That was until editors of a poetry journal in the northern suburbs asked where we were from and my fiance let slip we hailed from Indiana, to them a soybean-blanketed state best known for mediocrity and a capital city without a ballet company, a botanical gardens, a navigable waterway, a culinary scene or more than two tall skyscrapers.

Immediately the questions turned to Vice President Mike Pence, who had recently served as Indiana governor and shepherded in the embarrassing Religious Freedom Restoration Act, or RFRA, which had puzzle shops and other such businesses posting signs in their storefronts pleading they were tolerant and civilized years later.

How toxic was the RFRA, you ask? How shameful was it to our reputation in every corner of astate that’s large and diverse but that many only see as red? Years later, the Indiana Welcome Center just across the state line in Hammond, a glorified rest stop with free art exhibits that’s jam-packed with tourist brochures, still has a heart-adorned sign saying “Hoosier hospitality means everyone.” A veganrestaurant still has a sign on the door stressing it’s a “discrimination-free zone.” Many storefronts haveleft such signs of welcoming and inclusiveness up because the RFRA damage lingers on, long after the celebrity calls for boycotts faded. Years after the fact, a pawn shop in a seedy neighborhood still has ablinking electronic billboard that says “come get stacks of cash” and then “we don’t discriminate” withan unmistakable heart symbol, as even the last refuge of desperate souls risks losing business if it doesn’t prove its equality bona fides. Imagine occupying a hellscape where a pawn shop has to take a moral stance on social issues. Try living where a pawn shop is more ethical than nearly everyone holding elected office.

Indiana state lawmakers, most of whom are gerrymandered into power and who preside over districts where there are more corn stalks than people, routinely embarrass the state like that. They pass discriminatory bills, fail to approve the hate crimes legislation that every other state has had for years, don’t care a whit about the optics of modernity, and continued to maintain Indiana’s unwelcome distinction as the only state in the union with a blue law forbidding the sale of alcohol on Sundays until spring of 2018, prompting many jokes about Indiana finally entering the 20th century and patronizing, dismissive remarks about how only Indiana would make a big deal about taking a tentative step toward modernity. Every other state graciously allowed their residents to buy booze on Sundays, and in Indiana there long was no actual substantive religious objection anymore—it was just a pitched trench battle between the liquor store lobby and the grocery lobby. Liquor store lobbyists hoped to preserve market share so consumers have fewer opportunities to grab a case of beer while they’re already out at the supermarket. The state legislature has become so insular and lobbyist-driven that one of major issues in a recent session was that gas stations exploited a loophole in the state’s antiquated alcohol laws to sell cold beer, which the lickspittle lawmakers promptly fixed for their corporate masters. Theliquor store lobby had the audacity to try to mount of astroturf campaign by launching a series of “that’s not a restaurant” ads against the offending gas station chain, as though even a single Hoosier outside ofthe statehouse bubble even cared.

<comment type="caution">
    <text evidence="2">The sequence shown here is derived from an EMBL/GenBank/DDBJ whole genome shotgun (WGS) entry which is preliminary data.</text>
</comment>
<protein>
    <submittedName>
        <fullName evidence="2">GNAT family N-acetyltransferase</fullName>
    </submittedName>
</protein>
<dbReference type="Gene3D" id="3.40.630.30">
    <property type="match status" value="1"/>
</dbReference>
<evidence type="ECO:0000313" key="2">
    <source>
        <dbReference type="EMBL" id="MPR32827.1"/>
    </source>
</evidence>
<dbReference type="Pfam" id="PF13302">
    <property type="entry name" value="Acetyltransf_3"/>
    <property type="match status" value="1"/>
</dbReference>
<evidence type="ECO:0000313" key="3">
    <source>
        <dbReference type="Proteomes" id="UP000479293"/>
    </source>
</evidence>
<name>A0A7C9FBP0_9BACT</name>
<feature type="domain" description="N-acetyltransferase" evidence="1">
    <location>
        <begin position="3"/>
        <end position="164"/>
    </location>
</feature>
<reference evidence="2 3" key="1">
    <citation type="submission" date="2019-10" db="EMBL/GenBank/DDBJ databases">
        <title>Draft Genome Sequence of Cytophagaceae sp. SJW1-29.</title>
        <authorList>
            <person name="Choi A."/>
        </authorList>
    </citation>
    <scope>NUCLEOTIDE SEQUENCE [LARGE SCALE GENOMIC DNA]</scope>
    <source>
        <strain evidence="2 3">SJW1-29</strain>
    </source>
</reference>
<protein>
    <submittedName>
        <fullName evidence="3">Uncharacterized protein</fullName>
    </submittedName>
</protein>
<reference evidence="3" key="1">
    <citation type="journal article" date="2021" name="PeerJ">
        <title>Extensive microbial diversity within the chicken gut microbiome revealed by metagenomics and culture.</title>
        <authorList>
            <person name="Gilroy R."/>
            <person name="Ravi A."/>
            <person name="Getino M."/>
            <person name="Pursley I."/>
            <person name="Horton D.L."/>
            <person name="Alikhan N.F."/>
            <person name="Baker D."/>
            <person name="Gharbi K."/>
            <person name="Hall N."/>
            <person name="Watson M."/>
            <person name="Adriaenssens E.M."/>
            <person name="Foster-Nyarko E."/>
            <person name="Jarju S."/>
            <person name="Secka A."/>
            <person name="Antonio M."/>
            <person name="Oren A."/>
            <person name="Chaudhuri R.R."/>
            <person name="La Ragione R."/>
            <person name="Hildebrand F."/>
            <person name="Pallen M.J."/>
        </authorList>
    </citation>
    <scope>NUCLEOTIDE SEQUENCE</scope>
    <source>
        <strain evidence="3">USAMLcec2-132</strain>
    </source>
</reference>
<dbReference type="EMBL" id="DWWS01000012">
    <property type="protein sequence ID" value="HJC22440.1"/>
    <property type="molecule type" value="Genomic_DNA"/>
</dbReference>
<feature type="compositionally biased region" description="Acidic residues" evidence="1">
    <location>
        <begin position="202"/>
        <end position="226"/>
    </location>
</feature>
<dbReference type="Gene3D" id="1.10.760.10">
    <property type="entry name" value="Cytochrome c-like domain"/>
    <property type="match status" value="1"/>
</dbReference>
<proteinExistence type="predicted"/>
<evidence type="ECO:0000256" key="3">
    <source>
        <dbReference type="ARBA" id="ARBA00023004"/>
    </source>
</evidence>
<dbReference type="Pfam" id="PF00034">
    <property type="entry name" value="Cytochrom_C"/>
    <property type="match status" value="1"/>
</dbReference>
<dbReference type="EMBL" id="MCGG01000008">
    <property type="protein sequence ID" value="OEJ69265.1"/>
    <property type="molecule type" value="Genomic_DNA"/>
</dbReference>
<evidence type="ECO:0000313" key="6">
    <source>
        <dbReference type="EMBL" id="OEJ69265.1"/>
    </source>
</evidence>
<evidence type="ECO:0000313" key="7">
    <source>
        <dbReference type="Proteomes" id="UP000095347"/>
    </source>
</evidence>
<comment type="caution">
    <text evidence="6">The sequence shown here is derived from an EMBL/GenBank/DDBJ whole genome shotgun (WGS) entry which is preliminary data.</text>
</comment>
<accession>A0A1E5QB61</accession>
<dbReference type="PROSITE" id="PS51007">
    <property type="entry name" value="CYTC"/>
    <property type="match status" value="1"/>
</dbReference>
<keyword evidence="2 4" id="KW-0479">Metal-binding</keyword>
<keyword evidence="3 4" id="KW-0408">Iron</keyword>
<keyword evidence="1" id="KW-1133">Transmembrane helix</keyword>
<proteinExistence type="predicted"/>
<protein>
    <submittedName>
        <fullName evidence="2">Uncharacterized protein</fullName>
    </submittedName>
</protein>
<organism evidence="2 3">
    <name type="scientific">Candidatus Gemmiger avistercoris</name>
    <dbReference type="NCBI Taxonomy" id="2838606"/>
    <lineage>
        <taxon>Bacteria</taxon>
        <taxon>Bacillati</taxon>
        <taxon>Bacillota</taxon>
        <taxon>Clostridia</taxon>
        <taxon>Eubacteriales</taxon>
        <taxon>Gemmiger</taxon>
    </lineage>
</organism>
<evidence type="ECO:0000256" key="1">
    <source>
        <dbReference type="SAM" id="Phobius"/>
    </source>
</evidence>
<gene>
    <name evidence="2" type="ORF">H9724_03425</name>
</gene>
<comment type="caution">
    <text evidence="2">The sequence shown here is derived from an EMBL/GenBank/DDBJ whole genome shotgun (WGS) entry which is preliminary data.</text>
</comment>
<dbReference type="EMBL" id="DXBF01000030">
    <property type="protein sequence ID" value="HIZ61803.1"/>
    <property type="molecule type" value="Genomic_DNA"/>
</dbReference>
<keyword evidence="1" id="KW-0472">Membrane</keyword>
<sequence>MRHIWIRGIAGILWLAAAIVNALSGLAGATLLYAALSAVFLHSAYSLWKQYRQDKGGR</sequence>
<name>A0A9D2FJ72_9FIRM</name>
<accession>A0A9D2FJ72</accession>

Indiana state lawmakers maintain a servant-like loyalty to corporate interests when not humiliating their constituents with culture wars legislation that makes outsiders assume every Hoosier is a bigot, a slack-jawed yokel, an ignorant and hateful troglodyte who probably still uses an outhouse.

Our corner of the state in the Calumet Region is filled with bedroom communities and people who commute into the city for work, and universities like Purdue Northwest, Indiana University Northwest and Valparaiso University. We’ve got plenty of pour-over coffee, barrel-aged coffee, nitro cold brews, and coffee stouts. We’ve in fact got dozens of craft breweries, and restaurant menus with poke and pork belly and every other conceivable culinary trend. Many artists call Northwest Indiana home, and it has cultural amenities like the Nelson Algren Museum, the Indiana Dunes National Lakeshore, theaters galore, a pioneering brewery that was rated best in the world for several years and other trappings of a civilized place. But reputation-wise, we’re at the mercy of a state capital where elected officials occasionally like to take a swipe at civil rights and basic human decency, either as a sop to their base or out of pure pettiness and spite. Our image is forever tarnished because we’re a minority in our own state; we pay for the sins of church-going straight-party ticket voters who have a firm hold on how the state is perceived to outsiders. A red state like Mississippi can produce high culture for the ages like Eudora Welty and William Faulkner, but many will just dismiss it as a conservative hellhole of high obesity rates and low educational attainment that’s not worth even passing through.